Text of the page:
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    How to Decline a College Acceptance Offer

    By Lisa Freedland

    Lisa Freedland is a Scholarships360 writer with personal experience in psychological research and content writing. She has written content for an online fact-checking organization and has conducted research at the University of Southern California as well as the University of California, Irvine. Lisa graduated from the University of Southern California in Fall 2021 with a degree in Psychology.

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    and Cece Gilmore

    Cece Gilmore is a Content Writer at Scholarships360. Cece earned her undergraduate degree in Journalism and Mass Communications from Arizona State University. While at ASU, she was the education editor as well as a published staff reporter at Downtown Devil. Cece was also the co-host of her own radio show on Blaze Radio ASU.

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    Reviewed by Bill Jack

    Bill Jack has over a decade of experience in college admissions and financial aid. Since 2008, he has worked at Colby College, Wesleyan University, University of Maine at Farmington, and Bates College.

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    Edited by Maria Geiger

    Maria Geiger is Director of Content at Scholarships360. She is a former online educational technology instructor and adjunct writing instructor. In addition to education reform, Maria’s interests include viewpoint diversity, blended/flipped learning, digital communication, and integrating media/web tools into the curriculum to better facilitate student engagement. Maria earned both a B.A. and an M.A. in English Literature from Monmouth University, an M. Ed. in Education from Monmouth University, and a Virtual Online Teaching Certificate (VOLT) from the University of Pennsylvania.

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    Updated: June 17th, 2024
    How to Decline a College Acceptance Offer

    Getting into multiple colleges is great! However, narrowing down your decisions and choosing your future college can sometimes be difficult. Once you do that, though, the hard part is over! Now all you have to do is inform the rest of the colleges that you won’t be attending. So, how exactly do you decline a college acceptance offer? Keep on reading to learn how to decline a college acceptance offer, with tips and an example “I decline” email included!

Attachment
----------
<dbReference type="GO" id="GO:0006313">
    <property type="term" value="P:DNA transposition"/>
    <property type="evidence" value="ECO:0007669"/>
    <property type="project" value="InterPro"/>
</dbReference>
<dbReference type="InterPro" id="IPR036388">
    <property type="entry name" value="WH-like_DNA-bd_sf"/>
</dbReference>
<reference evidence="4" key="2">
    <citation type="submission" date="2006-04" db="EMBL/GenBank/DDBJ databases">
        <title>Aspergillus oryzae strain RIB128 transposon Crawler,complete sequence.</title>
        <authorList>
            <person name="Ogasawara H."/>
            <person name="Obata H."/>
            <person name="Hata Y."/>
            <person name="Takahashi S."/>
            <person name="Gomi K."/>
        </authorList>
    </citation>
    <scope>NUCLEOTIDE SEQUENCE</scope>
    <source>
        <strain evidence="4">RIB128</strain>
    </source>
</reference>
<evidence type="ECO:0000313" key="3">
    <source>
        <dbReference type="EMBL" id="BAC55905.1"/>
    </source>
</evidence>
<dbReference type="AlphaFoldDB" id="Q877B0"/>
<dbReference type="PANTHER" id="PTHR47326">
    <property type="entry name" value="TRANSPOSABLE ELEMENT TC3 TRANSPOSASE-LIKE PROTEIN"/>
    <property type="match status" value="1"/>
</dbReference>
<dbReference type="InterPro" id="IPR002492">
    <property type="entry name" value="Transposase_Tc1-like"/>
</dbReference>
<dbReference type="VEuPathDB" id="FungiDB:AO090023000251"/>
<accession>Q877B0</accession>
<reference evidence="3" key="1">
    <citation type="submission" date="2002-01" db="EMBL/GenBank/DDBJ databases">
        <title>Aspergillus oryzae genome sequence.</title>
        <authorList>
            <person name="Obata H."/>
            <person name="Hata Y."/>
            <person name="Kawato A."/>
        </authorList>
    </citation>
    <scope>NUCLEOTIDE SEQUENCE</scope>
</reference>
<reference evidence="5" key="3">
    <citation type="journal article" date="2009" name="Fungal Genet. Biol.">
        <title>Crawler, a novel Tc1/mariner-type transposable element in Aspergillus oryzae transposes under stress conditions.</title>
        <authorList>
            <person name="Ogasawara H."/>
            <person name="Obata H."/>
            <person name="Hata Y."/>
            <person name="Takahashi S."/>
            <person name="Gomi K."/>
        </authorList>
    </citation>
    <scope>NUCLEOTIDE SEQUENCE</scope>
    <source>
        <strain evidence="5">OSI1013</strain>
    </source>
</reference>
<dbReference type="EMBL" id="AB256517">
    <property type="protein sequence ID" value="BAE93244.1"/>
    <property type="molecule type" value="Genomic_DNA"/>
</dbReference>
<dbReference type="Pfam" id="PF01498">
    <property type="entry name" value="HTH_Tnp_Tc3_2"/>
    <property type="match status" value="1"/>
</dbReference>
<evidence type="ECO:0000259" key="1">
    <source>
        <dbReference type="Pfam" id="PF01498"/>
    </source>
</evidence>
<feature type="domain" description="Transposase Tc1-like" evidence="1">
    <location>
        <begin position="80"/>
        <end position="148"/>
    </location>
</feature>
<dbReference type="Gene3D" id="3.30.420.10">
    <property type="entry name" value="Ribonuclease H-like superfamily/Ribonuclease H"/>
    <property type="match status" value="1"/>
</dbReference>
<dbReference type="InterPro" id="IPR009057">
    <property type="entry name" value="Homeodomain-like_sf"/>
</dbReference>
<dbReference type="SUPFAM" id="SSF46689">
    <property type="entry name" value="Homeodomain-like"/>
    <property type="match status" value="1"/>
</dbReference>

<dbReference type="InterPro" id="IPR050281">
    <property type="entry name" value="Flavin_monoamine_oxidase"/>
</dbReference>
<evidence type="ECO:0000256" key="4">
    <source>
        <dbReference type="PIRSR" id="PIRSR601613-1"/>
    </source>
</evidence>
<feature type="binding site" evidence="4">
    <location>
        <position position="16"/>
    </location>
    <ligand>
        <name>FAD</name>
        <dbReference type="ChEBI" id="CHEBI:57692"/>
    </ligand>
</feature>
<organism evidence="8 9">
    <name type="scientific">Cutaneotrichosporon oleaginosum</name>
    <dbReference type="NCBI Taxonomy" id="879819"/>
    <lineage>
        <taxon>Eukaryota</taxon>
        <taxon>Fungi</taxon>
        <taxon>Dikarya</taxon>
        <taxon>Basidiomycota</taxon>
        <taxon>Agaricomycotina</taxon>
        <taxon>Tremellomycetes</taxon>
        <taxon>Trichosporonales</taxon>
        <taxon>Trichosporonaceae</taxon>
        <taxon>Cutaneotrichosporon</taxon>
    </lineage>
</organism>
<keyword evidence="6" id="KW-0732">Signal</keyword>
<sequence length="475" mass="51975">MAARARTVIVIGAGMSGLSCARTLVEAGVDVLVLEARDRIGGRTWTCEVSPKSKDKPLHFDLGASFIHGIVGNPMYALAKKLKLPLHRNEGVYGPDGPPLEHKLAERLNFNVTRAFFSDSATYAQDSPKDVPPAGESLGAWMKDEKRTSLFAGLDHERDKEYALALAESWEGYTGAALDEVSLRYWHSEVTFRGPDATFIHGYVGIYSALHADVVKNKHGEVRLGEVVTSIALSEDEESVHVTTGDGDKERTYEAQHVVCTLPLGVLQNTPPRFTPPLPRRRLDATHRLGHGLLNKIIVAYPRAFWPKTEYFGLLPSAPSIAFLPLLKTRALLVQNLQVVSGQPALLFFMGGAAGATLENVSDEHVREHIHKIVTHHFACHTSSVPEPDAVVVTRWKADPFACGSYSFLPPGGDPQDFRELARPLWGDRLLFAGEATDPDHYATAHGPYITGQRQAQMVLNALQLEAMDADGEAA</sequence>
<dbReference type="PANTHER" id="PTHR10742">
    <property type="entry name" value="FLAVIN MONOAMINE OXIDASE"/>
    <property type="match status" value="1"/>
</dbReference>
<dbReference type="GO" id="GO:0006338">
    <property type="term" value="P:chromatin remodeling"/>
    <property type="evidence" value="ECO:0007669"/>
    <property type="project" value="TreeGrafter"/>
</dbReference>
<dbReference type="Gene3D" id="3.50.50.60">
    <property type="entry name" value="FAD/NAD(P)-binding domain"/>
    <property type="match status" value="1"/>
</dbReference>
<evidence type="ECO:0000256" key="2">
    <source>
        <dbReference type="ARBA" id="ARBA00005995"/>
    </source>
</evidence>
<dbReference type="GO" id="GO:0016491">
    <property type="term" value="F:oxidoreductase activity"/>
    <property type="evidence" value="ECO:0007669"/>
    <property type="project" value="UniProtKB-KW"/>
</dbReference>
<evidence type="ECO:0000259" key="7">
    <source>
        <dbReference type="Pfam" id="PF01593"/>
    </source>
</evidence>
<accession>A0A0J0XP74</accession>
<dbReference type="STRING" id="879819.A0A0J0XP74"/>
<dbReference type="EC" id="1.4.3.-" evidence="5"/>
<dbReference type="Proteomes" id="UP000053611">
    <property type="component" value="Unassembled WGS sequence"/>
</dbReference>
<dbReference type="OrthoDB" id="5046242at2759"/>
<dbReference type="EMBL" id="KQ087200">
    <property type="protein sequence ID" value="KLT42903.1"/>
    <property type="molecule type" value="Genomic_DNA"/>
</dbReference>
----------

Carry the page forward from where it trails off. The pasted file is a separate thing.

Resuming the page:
Also see: Scholarships360’s free scholarship search tool

    Confirm that you’ll be attending your chosen school

    Before informing any colleges that you won’t be attending, make sure to first confirm that you’ll be attending your chosen school.  You’ll want to know that you’ll be able to attend the college without any  issues before you turn down other offers.

    In order to “confirm” your attendance at a specific university, inform them that you accept their offer to attend. This process varies by school and is stated in the acceptance letter. Once you’ve done that, make sure to submit your deposit before the deadline. And that’s it! You’re now a future college student. As long as you don’t let your grades drop too much your senior year, you’re off to college.

    Quick Tip

    Declining your college acceptance allows colleges to open your spot up to a student on the waitlist.

    Email the colleges that you chose not to attend

    Typically, students will inform colleges of their decision not to accept by way of email. When it comes to writing these, we have a few tips:

    • Be courteous and grateful (they accepted you, after all!)
    • Let them know as soon as you make your decision not to attend
    • Be polite (don’t burn any bridges – you may want to attend the school at some point later on)

    Now, we know what you may be thinking: “Do I really have to tell colleges that I’m not going?”. While you don’t necessarily have to, it’s good practice (and it helps other students too!). Letting the school know earlier on may mean that other students can get off the waitlist and into the school.

    Advice from an admissions professional

    Thank the admissions officer or person that you have been working with and getting to know. Let them know that you appreciate their time and energy in you, but that ultimate you have found a different institution that better aligns with you and your next educational path.

    Christina Labella | Director of Undergraduate Admissions, Manhattanville University

    In addition to writing colleges a “rejection” email of sorts, you should also make sure you officially reject their offers. This means making sure that you’ve followed their instructions on how to reject an offer, whether this means just sending an email or filling out a form online. If you’re not sure where to check such guidelines, they are likely available on the university website or can be accessed by emailing the university’s admissions faculty.